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Cubs 4, Brewers 2: It's Been A Long Time Coming

The Cubs accomplished something Sunday that they hadn't done in almost three years.

David Banks

Suddenly, the Cubs look like a solid baseball team.

On the most beautiful afternoon of the baseball season thus far in Chicago -- 70 degrees, sunshine, a breeze blowing out -- Travis Wood threw seven solid innings and two Cubs relievers finished up uneventfully and the Cubs defeated the Brewers 4-2 -- winning a series from Milwaukee at Wrigley Field for the first time since September 19-20-21, 2011. That's almost three years ago, and the Brewers have played very good baseball so far this year.

Let's count up all the good things that happened Sunday.

First, Wood had a very shaky first inning, walking the bases loaded. But he got out of it with a ground ball, and that was the first of 11 consecutive Brewers that he retired. Logan Schafer broke up Wood's no-hit bid (not that he got anywhere close to really thinking about that) with a one-out double in the fifth, and one out later, Rickie Weeks slugged a ball over the bleachers onto Waveland Avenue for a two-run homer.

But by that time, the Cubs had a 4-0 lead, thanks to a two-run homer in the second by Welington Castillo, back-to-back two-out doubles by Starlin Castro and Luis Valbuena in the third, and a solo homer from Mike Olt in the fourth.

Other than that, Wood was outstanding through seven innings, allowing just those two hits and issuing no walks after the first. He struck out seven; after that Brian Schlitter (1-2-3 eighth) and Hector Rondon (one double allowed to Ryan Braun, but after that 1-2-3 for his fifth save, finishing it with a strikeout of Khris Davis) completed two scoreless innings for the victory. You can see how solid relief pitching can make all the difference between winning and losing. Earlier in the year, the pen was blowing leads like this. Now they appear to have much more confidence. I, personally, would leave Rondon in the closer role even when Pedro Strop returns from the disabled list and whenever the team considers Jose Veras ready for higher-leverage roles. Strop is a good setup man and if the team is able to trade Veras, he's likely to go somewhere in a setup role, too, so why not use him there?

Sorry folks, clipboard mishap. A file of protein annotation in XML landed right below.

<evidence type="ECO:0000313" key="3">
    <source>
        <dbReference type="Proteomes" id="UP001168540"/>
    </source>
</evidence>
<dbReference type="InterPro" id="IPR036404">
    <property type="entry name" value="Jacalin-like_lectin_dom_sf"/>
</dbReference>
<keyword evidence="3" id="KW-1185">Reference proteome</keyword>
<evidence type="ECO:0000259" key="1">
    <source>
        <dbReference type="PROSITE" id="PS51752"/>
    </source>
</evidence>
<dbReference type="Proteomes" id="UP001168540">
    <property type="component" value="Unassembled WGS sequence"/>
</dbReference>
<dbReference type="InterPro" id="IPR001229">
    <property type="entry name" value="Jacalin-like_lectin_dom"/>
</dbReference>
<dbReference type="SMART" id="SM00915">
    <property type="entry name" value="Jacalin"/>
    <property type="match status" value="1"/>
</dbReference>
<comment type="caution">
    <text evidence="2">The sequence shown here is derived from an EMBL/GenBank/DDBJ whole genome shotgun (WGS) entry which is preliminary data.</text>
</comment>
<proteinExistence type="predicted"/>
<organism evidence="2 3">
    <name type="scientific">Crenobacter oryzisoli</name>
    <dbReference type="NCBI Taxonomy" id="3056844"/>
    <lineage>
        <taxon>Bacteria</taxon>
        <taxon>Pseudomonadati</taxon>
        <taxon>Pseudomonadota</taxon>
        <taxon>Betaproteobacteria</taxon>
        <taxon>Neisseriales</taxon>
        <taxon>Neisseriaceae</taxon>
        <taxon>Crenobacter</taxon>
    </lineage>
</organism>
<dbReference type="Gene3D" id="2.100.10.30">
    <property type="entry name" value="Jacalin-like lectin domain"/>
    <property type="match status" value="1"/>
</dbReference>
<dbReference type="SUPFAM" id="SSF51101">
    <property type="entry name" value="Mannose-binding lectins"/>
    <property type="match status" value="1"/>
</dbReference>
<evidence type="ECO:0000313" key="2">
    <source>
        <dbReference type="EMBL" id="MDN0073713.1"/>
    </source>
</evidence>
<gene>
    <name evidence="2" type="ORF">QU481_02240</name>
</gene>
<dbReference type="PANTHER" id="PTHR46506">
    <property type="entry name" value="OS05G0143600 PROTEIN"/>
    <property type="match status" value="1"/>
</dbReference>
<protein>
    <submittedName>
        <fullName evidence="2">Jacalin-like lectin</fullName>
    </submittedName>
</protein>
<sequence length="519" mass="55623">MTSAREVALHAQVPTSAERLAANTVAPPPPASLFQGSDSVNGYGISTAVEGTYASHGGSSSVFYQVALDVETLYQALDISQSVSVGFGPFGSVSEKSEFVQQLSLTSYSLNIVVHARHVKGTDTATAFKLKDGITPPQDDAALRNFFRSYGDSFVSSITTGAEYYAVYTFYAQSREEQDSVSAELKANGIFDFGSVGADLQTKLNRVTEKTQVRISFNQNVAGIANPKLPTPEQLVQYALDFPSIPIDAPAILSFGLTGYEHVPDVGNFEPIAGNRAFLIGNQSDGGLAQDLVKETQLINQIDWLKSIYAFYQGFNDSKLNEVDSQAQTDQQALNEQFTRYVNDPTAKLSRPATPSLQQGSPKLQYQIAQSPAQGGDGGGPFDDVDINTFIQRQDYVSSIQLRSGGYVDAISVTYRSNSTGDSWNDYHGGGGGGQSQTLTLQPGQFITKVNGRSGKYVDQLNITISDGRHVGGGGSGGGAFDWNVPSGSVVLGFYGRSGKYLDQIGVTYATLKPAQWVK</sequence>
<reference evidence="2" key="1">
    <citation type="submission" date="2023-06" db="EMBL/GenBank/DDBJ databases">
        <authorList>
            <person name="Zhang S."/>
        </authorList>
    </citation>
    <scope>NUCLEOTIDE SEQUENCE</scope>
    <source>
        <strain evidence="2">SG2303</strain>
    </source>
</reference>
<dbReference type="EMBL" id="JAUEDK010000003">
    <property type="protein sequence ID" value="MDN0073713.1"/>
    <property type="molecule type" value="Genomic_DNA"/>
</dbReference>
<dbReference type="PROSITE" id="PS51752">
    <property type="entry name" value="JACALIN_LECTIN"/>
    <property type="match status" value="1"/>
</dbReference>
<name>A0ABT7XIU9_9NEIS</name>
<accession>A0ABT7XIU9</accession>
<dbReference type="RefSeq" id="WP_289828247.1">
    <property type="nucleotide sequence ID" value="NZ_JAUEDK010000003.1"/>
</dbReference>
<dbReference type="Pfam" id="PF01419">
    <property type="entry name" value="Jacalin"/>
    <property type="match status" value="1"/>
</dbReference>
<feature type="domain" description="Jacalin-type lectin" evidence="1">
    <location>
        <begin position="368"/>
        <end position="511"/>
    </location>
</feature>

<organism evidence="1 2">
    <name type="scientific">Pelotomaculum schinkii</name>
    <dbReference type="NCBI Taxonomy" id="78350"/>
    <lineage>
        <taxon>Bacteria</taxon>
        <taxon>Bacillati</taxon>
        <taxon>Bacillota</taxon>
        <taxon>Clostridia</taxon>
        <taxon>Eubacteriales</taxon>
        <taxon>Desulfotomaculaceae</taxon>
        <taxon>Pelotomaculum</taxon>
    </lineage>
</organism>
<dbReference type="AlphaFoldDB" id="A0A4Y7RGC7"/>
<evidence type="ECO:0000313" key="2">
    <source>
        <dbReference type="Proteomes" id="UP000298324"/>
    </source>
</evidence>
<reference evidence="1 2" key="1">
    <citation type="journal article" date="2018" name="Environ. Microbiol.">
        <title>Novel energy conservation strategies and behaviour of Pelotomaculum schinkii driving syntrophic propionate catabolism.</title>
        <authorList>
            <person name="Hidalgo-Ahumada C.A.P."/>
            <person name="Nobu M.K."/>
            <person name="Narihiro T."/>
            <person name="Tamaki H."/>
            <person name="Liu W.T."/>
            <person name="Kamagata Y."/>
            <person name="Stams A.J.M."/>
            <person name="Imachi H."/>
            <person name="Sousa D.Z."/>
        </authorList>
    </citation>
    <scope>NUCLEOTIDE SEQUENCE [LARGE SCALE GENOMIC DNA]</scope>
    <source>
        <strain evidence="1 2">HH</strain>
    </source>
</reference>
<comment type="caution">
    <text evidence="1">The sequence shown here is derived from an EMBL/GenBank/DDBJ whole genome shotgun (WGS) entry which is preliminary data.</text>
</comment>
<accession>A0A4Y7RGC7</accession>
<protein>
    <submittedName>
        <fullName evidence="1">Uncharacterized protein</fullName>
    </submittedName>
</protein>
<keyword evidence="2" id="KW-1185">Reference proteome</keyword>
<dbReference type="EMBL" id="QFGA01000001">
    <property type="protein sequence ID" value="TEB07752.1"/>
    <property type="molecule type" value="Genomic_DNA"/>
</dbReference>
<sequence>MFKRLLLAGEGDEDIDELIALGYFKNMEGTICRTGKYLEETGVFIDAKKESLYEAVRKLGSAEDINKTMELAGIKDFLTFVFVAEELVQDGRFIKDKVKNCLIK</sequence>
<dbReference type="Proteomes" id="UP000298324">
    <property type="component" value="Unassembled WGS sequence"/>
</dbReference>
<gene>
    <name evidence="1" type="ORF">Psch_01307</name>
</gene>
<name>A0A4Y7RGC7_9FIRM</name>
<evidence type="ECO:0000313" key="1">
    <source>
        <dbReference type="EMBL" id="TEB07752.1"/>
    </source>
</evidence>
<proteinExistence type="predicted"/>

Here's a curiosity about this game. Until Junior Lake singled with one out in the seventh, the Cubs had seven hits, all for extra bases (two home runs, five doubles). If you think this is common, think again. Since 1914, it has happened just 12 times -- and never by the Cubs. Further, not one of those games had both teams have only extra-base hits -- and all three Milwaukee hits Sunday afternoon were of that variety (two doubles, a home run). If not for Lake's single, this game would have been unique in baseball history.

That's a secondary note to a nice Cubs win. Two nice Cubs wins in a row, which is even more encouraging. Sunday, players who should be part of the core going forward -- Castro, Castillo, Olt, Wood and Rondon -- played pivotal roles. That has to be gratifying to management; it certainly was to me.

The retro uniforms worn by both teams were cool-looking, particularly the Cubs' 1937 uniform, which I wouldn't mind seeing brought back as an alternate from time to time in future years. It's the Cubs' first win wearing throwbacks this year (after losses to the Diamondbacks and Cardinals). More of that, too, please.

Tomorrow is an off day and Tuesday's matchup with the Yankees is a night game, so we've got more than 48 hours to wait before the next game. There will be plenty here at BCB before that next game, so stick around. And Tuesday evening, we'll get to see Masahiro Tanaka up close, as he'll start for the Yankees against Jason Hammel.